Exciting news out of Indiana yesterday should give the people at Metrolinx an alternative to fuel cells and catenary wires – battery technology. A battery powered bus has been able to travel 1700 km on a single charge. This rapidly improving technology is sufficiently advanced that it will provide emergency power from a site in Mount Dennis to the Eglinton Crosstown (instead of a generating station). Now it appears that batteries could be the solution to powering commuter transit.
The seven UP Express trains each travel under 900 km daily (it’s 24 km between Union and Pearson) and could charge for the 10 minutes each trip while they wait for passengers at either end. When the service stops between 1:00 am and 5:00 am daily, the trains could fully recharge using cheap electricity.
Fuel cells were partly, a response to poor battery technology. Now they appear to have been sidelined as battery storage continues to improve.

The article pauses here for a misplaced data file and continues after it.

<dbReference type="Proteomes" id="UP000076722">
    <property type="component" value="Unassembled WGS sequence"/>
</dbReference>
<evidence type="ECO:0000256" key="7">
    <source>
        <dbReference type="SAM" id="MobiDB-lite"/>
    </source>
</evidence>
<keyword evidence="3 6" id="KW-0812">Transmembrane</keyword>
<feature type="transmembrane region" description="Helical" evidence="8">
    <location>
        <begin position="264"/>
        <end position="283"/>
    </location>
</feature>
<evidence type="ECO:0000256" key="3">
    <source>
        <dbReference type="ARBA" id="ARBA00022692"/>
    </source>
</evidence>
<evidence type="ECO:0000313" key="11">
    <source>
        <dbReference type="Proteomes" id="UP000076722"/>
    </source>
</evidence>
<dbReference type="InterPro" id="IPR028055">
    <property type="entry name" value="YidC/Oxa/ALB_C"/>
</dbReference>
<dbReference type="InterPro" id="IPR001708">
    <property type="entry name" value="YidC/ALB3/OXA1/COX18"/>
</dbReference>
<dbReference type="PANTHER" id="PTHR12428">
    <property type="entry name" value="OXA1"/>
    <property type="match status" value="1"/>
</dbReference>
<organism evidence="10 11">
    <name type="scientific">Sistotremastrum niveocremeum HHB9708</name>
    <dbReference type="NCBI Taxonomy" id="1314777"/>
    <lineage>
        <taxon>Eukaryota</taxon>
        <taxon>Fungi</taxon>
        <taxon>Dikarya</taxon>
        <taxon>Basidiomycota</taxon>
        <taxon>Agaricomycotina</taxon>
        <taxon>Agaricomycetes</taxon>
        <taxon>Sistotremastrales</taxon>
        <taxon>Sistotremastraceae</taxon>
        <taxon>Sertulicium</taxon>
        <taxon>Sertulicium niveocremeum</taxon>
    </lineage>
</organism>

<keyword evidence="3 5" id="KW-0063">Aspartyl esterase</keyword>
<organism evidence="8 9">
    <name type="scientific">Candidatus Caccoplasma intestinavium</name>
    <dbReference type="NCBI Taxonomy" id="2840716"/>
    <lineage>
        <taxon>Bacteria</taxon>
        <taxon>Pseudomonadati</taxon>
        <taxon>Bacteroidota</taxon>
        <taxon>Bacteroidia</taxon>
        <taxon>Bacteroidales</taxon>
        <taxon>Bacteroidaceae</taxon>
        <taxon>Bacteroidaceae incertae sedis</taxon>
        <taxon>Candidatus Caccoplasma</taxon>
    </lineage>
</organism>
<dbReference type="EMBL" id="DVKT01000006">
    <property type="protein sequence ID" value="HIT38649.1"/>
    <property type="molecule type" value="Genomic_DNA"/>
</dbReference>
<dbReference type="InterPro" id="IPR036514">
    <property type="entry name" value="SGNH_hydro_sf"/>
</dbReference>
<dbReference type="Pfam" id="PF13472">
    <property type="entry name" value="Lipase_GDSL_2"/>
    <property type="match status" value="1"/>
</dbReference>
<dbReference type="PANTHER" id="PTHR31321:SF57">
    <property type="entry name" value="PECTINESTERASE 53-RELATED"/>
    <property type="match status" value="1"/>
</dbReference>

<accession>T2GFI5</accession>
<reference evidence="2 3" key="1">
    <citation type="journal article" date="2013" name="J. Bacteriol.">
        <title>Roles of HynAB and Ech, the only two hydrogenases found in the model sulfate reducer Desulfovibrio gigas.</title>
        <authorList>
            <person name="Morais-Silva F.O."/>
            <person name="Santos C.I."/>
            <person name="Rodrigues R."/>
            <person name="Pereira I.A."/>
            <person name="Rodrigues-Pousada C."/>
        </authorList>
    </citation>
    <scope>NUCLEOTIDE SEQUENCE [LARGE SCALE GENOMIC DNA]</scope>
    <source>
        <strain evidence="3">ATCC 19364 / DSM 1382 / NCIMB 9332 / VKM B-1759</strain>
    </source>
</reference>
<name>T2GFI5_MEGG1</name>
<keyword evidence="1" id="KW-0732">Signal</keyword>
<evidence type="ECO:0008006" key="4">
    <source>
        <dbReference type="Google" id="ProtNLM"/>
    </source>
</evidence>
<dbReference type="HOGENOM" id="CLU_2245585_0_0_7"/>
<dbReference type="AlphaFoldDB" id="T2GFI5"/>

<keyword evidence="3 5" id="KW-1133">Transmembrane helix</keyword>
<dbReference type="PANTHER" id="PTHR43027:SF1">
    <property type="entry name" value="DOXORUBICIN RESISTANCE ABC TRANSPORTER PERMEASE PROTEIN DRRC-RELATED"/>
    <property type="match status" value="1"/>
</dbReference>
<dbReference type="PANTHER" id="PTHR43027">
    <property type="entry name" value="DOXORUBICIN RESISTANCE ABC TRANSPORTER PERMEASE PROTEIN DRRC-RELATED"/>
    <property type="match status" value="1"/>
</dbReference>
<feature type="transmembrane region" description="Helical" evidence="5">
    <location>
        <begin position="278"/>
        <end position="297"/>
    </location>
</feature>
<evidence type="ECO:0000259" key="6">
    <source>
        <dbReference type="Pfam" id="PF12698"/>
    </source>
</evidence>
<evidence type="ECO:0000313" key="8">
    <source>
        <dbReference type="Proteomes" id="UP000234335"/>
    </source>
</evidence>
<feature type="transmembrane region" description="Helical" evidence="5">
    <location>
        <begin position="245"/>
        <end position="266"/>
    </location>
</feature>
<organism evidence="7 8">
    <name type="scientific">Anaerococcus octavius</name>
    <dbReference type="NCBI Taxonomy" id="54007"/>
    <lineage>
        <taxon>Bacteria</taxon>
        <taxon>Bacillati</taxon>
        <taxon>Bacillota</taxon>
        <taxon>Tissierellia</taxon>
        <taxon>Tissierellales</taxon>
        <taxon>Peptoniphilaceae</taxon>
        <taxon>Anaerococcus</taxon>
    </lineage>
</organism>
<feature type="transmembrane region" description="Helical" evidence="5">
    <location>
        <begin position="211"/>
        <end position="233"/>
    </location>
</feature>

At Metrolinx’ latest board meeting held yesterday, the local wizard of all things transit, Steve Munro, reported on the proceedings and pertinent highlights are extracted below with my gratuitous comments.
Some enlightened jurisdictions allow the use of a credit card to ‘tap and go’. Not Metrolinx – they’re still trying to fully implement their own in-house card, Presto. Credit card ‘tap and go’ might be available in 2019. Until then at least, the only ‘tap’ game in town is the Presto card.
While there are still plans to electrify GO and UP Express trains, Metrolinx is studying the use of hydrogen fuel cells as a form of power. They’re calling it due diligence – your mileage may vary but I suspect a few trips to Hamburg, Aruba and Dubai (where there are trains powered by fuel cells) might be ‘needed’. One such train in Hamburg is supposed to start operating in December and (oh joy) the Christmas Markets are to die for.